CONVECS project-team, Inria Grenoble - Rhône-Alpes and LIG
CADP (Construction and Analysis of Distributed Processes)
706 lines of LNT
269 lines of EXP
269 lines of SVL
The number of connected devices that make up the IoT (Internet of
Things) already exceeded 20 billion, and is constantly increasing.
However, a study of Hewlett Packard indicates that 90% of the objects
collect and thus potentially expose data, that 80% of the objects do
not use identification and source authentication mechanisms, and that
70% do not use a mechanism of encrypting the transmitted data.
These vulnerabilities open the way to DDoS (Distributed
Denial-of-Service) attacks, which exploit over 100,000 infected
devices (e.g., cameras, video recorders, etc.) to overload various
services and websites with a deluge of data. Therefore, strengthening
the security of connected devices is a critical issue.
The SECURIOT-2 project, led by Tiempo Secure, aims at developing a SMCU (Secure Micro-Controller Unit) that will bring to the IoT a level of security similar to banking transactions and transport (smart cards) and identification (electronic passports). Besides ensuring the necessary security services (key management, authentication, confidentiality and integrity of stored/exchanged data), the SMCU needs a power management scheme adequate with the low power consumption constraints of the IoT. Given these constraints, a natural implementation of an SMCU is by means of asynchronous circuits, whose components are not governed by a clock signal, but operate independently, on an on-demand basis. Compared to classical synchronous circuits, this functioning has the potential for lower power dissipation, more harmonious electromagnetic emission, and better overall timing performance.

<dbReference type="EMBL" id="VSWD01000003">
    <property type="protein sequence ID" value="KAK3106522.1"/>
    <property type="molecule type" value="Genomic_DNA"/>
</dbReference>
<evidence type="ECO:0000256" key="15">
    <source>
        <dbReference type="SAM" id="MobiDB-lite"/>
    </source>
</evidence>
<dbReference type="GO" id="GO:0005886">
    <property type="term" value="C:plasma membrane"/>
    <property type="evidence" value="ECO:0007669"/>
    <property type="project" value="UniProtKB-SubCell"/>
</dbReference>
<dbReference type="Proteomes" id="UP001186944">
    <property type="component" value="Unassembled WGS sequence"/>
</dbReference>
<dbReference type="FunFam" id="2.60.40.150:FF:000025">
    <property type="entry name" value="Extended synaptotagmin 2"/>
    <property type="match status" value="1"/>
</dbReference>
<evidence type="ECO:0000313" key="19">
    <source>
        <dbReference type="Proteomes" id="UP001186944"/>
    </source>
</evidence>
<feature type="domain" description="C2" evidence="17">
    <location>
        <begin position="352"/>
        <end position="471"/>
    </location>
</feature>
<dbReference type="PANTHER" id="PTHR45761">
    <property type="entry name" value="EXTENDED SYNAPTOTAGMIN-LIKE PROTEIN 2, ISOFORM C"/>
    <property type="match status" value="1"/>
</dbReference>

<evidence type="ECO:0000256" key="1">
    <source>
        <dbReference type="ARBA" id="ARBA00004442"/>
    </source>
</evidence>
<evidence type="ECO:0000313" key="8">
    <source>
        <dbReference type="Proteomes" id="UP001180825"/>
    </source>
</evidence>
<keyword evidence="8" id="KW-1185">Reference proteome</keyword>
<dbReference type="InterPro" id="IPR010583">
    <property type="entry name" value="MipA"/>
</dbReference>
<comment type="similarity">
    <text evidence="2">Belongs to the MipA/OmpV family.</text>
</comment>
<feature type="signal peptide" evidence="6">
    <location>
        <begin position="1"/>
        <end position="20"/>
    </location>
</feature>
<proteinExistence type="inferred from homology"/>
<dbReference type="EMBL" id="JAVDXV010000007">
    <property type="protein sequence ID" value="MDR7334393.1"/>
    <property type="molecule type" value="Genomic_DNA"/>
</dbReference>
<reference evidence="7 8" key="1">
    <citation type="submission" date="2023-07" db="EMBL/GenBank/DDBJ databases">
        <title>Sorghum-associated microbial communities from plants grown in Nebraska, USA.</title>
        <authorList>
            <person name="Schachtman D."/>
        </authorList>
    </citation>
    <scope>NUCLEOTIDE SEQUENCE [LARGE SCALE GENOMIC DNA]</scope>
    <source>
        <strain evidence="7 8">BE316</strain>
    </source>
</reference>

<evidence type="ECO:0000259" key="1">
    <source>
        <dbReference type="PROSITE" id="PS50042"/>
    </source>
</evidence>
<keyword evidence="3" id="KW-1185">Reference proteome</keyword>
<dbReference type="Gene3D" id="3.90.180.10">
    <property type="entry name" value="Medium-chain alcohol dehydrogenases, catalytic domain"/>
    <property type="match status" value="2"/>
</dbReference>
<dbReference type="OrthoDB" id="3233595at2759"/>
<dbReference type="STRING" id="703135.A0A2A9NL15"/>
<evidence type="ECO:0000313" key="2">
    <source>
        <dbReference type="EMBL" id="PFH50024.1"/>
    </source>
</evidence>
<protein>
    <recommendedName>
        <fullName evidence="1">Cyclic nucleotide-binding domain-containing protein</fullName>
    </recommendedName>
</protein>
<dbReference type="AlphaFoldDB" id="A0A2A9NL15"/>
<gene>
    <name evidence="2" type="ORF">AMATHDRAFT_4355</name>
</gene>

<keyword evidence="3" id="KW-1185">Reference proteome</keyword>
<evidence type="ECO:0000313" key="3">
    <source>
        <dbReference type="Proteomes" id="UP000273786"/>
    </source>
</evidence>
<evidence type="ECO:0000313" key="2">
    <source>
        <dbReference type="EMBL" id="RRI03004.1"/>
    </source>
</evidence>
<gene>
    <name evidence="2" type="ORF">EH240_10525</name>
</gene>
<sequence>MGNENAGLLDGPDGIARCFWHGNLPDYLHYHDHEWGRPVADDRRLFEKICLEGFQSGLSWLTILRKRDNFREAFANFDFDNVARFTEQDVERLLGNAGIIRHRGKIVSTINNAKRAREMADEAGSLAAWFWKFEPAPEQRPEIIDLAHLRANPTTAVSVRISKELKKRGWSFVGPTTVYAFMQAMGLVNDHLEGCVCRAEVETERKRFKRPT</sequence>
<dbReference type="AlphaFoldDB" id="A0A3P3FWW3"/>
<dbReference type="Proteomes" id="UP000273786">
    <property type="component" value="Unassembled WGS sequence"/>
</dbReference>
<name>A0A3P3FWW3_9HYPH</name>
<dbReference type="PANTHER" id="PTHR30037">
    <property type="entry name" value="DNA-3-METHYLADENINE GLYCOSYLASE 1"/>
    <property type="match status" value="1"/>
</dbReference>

In this study, we consider the so-called shield, a particular asynchronous circuit designed and patented by Tiempo Secure for the protection of another (asynchronous) circuit against certain physical attacks (e.g., cutting a wire, setting a wire to a constant voltage, and introducing a short-circuit between two wires). We consider the modeling and analysis of the shield at two abstraction levels. First, at circuit level, we take into account only the components of the circuit and their interconnection, without modeling the implementation details of these components. This level is appropriate for reasoning about the desired properties of the shield, namely the detection of physical attacks. The regular structure of the shield (serial pipeline) enables to apply inductive arguments to reduce all possible attack configurations to a finite set, which we analyzed exhaustively. Next, we undertake a gate level modeling, focusing on the implementation of a component in terms of logical gates. Here we explore a range of different modeling variants for gates, electric wires, and forks (isochronic or not), and analyze their respective impact on the faithfulness of the global circuit model, the size of the underlying state spaces, the expression of correctness properties, and the overall ease of verification. The modeling was carried out using the LNT and EXP languages of CADP, and the overall analysis process was implemented using SVL scripts.
By modeling and analyzing the shield circuit using CADP, we found that
they can provide the designer with valuable information, such as the
necessity to ensure isochrony of forks. For circuit-level analysis,
we used an induction proof to extend results of our attack analysis
to a shield of arbitrary size. Also, due to their extensibility and
state space size, the LNT models of the shield provide a challenging
Radu Mateescu, Wendelin Serwe, Aymane Bouzafour, and Marc Renaudin.
Modeling an Asynchronous Circuit Dedicated to the Protection Against
Physical Attacks. In Proceedings of the 4th Workshop on Models for
Formal Analysis of Real Systems MARS'2020 (Dublin, Ireland),
EPTCS 316, pp. 200-239, 2020.
Available on-line at: http://cadp.inria.fr/publications/Mateescu-Serwe-Bouzafour-Renaudin-20.html
or from the CADP Web site in PDF or PostScript
Inria Grenoble - Rhône-Alpes / CONVECS team
655, avenue de l'Europe
38330 Montbonnot Saint Martin
|Further remarks:||This case-study, amongst others, is described on the CADP Web site: http://cadp.inria.fr/case-studies|